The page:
Tuesday, March 9, 2021

Review: The Lost Boys by Faye Kellerman

Title: The Lost Boys

Author: Faye Kellerman

Year Published: 2021

Category: Adult mystery
Pages: 368
Rating: 4.5 out of 5

Location (my 2021 Google Reading map) USA (New York, Ohio, Missouri)

Summary (from the inside flap of the book): When Bertram Lanz goes missing from a local diner near Greenbury, the entire community of the small upstate New York town volunteers to search the surrounding woods. Bertram had been on a field trip with the staff and fellow residents of the Loving Care Home when he vanished.

When no trace of the man is found, the disappearance quickly becomes an official missing persons case and is assigned to detectives Peter Decker and his partner Tyler McAdams. As their investigation deepens, the seasoned Decker becomes convinced that Bertram hadn’t lost his way but must have left with someone he knew. Soon Decker discovers that Elsie Schulung, a recently fired nurse who had worked at the home, seemed to be especially interested in Bertram. But answers prove elusive when Elsie disappears and human blood is found in her kitchen.

These complications prove to be only the beginning. While combing the woods, searchers discover the remains of one of three young men who had vanished during a camping trip. And for Decker, personal problems are adding pressure as well. After a ten-year absence, the biological mother of Decker and Rina’s foster son, Gabriel, has suddenly appeared in New York, children in tow, wreaking emotional havoc on the young man.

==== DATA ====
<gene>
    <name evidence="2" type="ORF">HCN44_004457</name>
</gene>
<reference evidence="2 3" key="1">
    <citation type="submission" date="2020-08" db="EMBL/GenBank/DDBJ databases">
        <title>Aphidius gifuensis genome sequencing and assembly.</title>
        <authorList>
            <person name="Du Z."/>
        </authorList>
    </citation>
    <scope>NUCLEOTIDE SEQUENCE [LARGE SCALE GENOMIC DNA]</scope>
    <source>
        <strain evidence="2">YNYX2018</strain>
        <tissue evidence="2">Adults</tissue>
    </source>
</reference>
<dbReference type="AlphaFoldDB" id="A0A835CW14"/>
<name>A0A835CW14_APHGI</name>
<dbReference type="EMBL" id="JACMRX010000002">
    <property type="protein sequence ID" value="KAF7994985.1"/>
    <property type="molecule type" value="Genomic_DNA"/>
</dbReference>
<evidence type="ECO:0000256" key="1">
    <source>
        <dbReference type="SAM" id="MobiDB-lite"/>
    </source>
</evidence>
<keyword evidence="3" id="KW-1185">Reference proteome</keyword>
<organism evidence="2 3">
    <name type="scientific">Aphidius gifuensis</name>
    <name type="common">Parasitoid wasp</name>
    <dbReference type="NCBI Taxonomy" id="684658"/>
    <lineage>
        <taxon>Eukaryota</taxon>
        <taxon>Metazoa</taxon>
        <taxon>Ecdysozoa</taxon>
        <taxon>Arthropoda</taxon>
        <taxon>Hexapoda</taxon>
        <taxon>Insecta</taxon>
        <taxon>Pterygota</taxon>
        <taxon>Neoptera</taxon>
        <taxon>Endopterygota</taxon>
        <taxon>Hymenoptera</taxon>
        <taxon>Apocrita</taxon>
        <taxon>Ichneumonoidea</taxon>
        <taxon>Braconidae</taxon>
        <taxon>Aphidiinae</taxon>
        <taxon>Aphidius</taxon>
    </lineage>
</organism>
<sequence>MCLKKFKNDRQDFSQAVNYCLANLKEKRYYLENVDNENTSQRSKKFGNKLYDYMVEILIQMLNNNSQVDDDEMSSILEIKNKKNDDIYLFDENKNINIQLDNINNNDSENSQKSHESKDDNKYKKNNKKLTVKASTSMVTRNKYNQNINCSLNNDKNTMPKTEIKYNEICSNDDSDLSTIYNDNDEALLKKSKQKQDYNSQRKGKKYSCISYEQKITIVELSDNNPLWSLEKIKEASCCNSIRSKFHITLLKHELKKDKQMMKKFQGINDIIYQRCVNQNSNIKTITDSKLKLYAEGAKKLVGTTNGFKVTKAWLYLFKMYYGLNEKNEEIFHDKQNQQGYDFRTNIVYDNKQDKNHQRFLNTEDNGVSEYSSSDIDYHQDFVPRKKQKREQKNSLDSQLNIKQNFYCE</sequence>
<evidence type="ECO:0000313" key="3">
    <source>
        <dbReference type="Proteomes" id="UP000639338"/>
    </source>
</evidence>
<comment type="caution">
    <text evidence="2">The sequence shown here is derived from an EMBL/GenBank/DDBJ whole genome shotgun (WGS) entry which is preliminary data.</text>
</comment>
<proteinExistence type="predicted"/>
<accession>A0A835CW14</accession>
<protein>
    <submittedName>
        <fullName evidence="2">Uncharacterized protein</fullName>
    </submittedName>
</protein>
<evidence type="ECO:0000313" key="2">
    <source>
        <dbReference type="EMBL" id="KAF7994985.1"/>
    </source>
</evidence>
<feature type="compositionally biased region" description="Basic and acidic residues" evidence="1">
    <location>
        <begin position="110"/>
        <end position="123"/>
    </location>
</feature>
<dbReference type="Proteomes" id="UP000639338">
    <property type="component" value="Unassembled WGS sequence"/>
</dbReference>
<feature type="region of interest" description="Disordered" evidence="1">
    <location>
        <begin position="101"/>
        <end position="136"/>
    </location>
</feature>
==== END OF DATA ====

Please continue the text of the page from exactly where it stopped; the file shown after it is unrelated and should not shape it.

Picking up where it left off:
Juggling the personal and professional, a hot case and a cold case, Decker and McAdams race to find answers, sifting through cabinets of old files, a plethora of clues and evidence, and discouraging dead ends. As ongoing searches for Bertram and the campers’ missing remains continue, the frustrated detectives begin to wonder if the woods will ever give up its dark secrets...

Review: I was really looking forward to reading a new Peter Decker/Rina Lazarus novel as I have enjoyed all the books in this series. You can read each one as a stand alone, but I love that over the 25 or so books we've gotten to know the characters, their families, and friends. It's a community I like.

If you've read Faye Kellerman you know the drill: a crime is committed (or as in this novel, 2 crimes), Peter Decker is on it, his wife Rina and his partner Tyler weigh in with insights that help further the case, and things are wrapped up at the end. However, they aren't always wrapped up in a happy way and that feels right and real. I like the way Peter and Rina's extended family and characters from past books always appear, reminding us that characters have lives beyond their job and the main storyline. These are not unnecessary bird walks, however, they propel the stories forward and keep me turning the pages.

If you like Faye Kellerman or detective/police novels, then this is a good choice (but, of course, I'd recommend starting with the first installment: Ritual Bath where Peter and Rina meet for the first time).

Challenges for which this counts: 
  • Alphabet (author)--"K"
  • Cloak and Dagger
  • Diversity--Down Syndrome, CP, other differing abilities
  • Literary Escapes--Missouri


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